William Nicholson Interview, plus links to author biography, book summaries, excerpts and reviews

William Nicholson

William Nicholson

William Nicholson: WILyam NICKle-sn

An interview with William Nicholson

William Nicholson discusses Seeker, the first volume in a three part trilogy for teens

Although perfectly suitable and intriguing for adults, Seeker is targeted for a teenage audience. Do you feel that teens are interested in exploring the idea of the supernatural or of the supreme?

The true answer is, I don’t know. I personally was fascinated by the supernatural when I was a teenager. I think it interested me more than anything. I wanted to know what mattered most in life, what was most real and lasting, whether God existed and what God asked of me, and what sort of experiences lay beyond my immediate perceptions. Those fascinations remain with me to this day.

What might readers take from the Noble Warriors saga? Do you hope that the book will inspire some to lead more noble lives?

It may sound pompous, but yes, I do. I’ve tried to create characters who have real ideals, who want to make the world better in whatever way they can. And then I’ve tried to dramatize that journey. I was reacting to a certain extent to the superhero culture that suggests that all that’s needed to save the world is a trick power and a fancy suit. I think what’s needed is more complex, and involves more sacrifice.

In Seeker, Morning Star and Seeker are decent, unselfish, law-abiding people seeking who are determined to become Noble Warriors for the greater good. But the Wildman is quite different—an outlaw, unpredictable, and seemingly drawn to the Nomana for selfish reasons. Although it’s unclear what’s in store for the Wildman in the next two Noble Warriors books, at the end of Seeker he is redeemed. Does the Wildman send a message to teens that people can change for the better?

I don’t think it’s quite right to say that the Wildman changes for the better; it’s more that he grows from one level to the next. He is selfish and amoral, but he’s also hungry for more than he’s yet experienced—and when he’s offered the strange concept of “peace,” he knows he wants it. You’ll see in the next two books that the Wildman’s journey is by no means the obvious bad-to-good-guy story. If I’m trying to send any message to teens, it’s that even bad guys are searching for deeper lives.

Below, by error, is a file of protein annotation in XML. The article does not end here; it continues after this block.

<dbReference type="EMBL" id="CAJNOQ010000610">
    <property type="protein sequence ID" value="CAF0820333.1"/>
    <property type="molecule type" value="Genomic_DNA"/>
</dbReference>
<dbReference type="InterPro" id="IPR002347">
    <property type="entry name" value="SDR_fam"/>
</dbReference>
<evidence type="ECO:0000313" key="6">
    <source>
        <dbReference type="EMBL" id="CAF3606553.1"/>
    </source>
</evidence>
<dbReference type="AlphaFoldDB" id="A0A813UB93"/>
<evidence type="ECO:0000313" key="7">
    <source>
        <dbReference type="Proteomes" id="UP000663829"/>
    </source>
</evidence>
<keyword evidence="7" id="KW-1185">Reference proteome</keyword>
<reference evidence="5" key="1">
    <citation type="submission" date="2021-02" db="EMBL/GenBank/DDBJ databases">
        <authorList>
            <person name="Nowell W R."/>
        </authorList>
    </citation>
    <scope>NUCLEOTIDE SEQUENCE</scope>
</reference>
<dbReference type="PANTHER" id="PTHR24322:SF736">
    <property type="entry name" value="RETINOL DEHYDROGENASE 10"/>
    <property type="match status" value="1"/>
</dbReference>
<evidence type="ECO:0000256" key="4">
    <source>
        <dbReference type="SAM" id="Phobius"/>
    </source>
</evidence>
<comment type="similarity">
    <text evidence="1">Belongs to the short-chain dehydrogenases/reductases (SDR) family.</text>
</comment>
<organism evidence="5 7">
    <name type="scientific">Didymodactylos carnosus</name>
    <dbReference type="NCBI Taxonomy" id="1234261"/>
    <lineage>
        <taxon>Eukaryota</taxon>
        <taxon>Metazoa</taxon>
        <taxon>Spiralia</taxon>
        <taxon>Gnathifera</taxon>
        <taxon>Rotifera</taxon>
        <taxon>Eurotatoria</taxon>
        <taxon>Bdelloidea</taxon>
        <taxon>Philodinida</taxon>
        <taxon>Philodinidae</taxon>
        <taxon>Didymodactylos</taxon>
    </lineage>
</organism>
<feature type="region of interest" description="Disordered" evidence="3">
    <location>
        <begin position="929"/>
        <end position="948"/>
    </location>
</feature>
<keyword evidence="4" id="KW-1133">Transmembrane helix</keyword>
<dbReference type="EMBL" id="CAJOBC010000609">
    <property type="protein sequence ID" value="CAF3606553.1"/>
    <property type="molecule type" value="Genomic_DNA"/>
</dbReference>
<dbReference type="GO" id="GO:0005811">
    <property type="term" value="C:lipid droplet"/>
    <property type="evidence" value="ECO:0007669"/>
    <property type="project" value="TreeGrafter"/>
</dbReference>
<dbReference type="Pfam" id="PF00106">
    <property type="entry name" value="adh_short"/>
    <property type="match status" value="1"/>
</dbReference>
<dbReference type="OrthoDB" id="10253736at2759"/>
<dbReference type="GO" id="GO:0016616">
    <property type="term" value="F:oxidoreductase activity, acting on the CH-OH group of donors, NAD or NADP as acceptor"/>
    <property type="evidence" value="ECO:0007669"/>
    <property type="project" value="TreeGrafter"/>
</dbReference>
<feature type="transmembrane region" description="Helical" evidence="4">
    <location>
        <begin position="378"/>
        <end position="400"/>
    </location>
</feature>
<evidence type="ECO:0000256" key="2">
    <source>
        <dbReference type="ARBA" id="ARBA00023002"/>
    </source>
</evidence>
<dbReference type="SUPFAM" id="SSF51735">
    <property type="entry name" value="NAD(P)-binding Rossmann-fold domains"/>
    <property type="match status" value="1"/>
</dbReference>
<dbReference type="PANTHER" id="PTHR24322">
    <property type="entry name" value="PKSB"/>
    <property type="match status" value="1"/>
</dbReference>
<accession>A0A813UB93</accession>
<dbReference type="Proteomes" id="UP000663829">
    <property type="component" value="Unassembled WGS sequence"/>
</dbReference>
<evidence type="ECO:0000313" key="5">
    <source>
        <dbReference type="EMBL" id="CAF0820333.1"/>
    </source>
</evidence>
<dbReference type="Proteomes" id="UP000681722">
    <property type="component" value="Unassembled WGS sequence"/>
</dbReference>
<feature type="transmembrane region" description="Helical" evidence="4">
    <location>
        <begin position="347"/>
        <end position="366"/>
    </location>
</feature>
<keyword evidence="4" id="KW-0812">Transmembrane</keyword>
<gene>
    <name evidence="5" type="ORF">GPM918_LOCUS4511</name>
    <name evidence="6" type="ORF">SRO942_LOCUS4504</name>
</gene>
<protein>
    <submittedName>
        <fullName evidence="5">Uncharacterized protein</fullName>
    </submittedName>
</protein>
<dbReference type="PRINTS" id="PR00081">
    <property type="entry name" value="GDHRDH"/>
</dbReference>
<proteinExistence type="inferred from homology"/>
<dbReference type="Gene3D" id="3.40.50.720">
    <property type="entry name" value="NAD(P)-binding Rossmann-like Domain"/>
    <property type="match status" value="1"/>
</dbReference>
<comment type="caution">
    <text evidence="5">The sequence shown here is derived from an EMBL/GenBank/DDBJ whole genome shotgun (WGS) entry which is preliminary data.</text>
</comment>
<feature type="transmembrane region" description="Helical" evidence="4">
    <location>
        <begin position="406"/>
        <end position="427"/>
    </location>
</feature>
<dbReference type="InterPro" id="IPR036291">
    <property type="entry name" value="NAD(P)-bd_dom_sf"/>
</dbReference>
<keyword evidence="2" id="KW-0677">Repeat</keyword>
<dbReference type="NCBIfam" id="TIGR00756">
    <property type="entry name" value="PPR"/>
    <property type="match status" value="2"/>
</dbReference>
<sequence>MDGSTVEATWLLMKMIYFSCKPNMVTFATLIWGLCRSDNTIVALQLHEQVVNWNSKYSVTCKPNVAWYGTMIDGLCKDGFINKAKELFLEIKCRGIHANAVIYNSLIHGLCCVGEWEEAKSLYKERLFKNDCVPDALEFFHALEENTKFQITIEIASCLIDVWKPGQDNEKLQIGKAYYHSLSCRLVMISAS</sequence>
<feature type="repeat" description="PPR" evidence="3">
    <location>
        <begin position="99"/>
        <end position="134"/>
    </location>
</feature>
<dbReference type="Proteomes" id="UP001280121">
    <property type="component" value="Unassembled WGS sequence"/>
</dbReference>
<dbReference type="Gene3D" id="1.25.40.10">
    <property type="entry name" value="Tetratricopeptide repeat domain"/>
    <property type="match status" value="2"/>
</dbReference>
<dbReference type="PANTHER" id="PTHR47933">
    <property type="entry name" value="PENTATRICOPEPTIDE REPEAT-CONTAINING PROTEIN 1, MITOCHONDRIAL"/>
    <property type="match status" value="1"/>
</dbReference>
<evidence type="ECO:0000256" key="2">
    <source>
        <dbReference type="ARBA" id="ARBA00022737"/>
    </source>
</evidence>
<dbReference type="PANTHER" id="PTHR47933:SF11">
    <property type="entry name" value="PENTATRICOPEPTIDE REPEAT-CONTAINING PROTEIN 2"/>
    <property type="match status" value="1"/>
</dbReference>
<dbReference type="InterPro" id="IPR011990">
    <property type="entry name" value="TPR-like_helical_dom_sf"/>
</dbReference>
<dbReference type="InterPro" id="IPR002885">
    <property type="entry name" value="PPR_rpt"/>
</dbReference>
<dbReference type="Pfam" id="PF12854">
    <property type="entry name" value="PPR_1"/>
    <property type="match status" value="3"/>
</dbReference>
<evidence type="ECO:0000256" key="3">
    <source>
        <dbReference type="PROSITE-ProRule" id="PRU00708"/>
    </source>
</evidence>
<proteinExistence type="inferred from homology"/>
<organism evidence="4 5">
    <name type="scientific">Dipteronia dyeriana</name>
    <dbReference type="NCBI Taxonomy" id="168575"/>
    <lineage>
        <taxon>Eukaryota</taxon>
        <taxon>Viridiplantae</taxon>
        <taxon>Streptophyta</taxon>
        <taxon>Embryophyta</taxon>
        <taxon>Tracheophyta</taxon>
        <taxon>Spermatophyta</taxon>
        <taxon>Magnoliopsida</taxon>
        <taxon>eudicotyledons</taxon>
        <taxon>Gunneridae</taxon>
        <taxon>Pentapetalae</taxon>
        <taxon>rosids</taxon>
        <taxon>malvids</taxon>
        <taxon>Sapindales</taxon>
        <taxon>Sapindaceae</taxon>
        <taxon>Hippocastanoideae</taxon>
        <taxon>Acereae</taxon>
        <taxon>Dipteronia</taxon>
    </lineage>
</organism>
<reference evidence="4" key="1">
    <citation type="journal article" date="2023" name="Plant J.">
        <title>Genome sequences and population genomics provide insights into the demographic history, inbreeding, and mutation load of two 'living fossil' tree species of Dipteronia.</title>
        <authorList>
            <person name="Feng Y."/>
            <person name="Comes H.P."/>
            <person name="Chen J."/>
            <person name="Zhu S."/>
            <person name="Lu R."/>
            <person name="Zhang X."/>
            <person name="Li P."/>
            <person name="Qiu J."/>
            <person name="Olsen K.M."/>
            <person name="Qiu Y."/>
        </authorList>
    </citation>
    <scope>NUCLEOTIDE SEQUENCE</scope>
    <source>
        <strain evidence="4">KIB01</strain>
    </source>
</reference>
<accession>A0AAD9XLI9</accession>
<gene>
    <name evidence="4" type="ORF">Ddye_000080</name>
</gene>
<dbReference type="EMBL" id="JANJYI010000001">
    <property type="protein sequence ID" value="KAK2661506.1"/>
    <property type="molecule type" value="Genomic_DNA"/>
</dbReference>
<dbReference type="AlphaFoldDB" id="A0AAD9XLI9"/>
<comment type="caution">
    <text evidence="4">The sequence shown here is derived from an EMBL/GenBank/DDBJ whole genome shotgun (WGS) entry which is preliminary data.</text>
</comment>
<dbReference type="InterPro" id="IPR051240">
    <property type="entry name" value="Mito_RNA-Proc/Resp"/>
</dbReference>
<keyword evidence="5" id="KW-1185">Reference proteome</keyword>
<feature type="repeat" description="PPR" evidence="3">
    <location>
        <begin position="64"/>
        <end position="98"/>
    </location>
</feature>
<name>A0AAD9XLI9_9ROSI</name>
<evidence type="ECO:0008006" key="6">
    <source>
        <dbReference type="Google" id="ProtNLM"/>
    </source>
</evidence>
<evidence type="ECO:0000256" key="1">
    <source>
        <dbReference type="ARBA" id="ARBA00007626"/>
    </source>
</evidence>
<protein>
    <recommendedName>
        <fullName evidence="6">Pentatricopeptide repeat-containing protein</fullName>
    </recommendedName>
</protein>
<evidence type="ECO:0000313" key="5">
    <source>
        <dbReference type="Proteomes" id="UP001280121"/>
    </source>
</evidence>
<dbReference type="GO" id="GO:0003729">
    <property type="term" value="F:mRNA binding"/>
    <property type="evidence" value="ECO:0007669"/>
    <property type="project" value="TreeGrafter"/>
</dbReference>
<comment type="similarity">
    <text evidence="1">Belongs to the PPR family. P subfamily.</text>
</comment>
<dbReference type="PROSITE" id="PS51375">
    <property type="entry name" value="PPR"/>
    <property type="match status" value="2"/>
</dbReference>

How does your process differ for writing books and screenplays?

There are only really two differences between books and screenplays, as far as I’m concerned. The first is obvious—in a book I have much more room and much more time to explore what’s happening inside the heads of the characters. The second is that I’m in full control of my books, whereas with a screenplay, I’m forced to adjust to the demands of many other people.

The nature of the Noble Warriors’ god seems intentionally vague and mysterious, almost as though you’re challenging readers to define the nature of the All and Only. Do you have all three books outlined, with a firm story line? Did writing screenplays help you refine the skill you use for long-range creative planning?

I do have all three books outlined, and I had the ending mapped out before I began. However, the process of actually writing the books has brought about changes along the way. New characters have entered the scene, and my heroes have taken turns I had not envisaged. The god of the Nomana, though, will be revealed just as planned. As for the skill of long-range creative planning, I think I learned that through working on the Wind on Fire books. Screenplays are the opposite—bursts of short-term energy.

What can tell us about the sequel to Seeker? Will readers again visit the city of Radiance?
A: The second book of the Noble Warriors, Jango, begins with an invasion by a new and powerful warlord, who leads his army against Radiance. The island of Anacrea is threatened as never before. Seeker learns that he alone has been given the power to save the god of the Nomana. Morning Star finds herself helplessly drawn to the Wildman, even though she knows he’s the least noble of them all. A new character joins them, a pale and beautiful forest girl called Echo. And we meet a mysterious old man called Jango, who seems to know what’s going to happen to them all.

You have said in a video interview that you don’t want to look back on your life to see what “you have done” and find the answer is “nothing.” The three main characters in Seeker are similarly determined to do something vital with their lives. With the success you’ve experienced as a writer in a various media and your positive influence on young readers, do you feel some level of fulfillment? Or, as with your characters, do you feel you are continuing on a lifelong pilgrimage?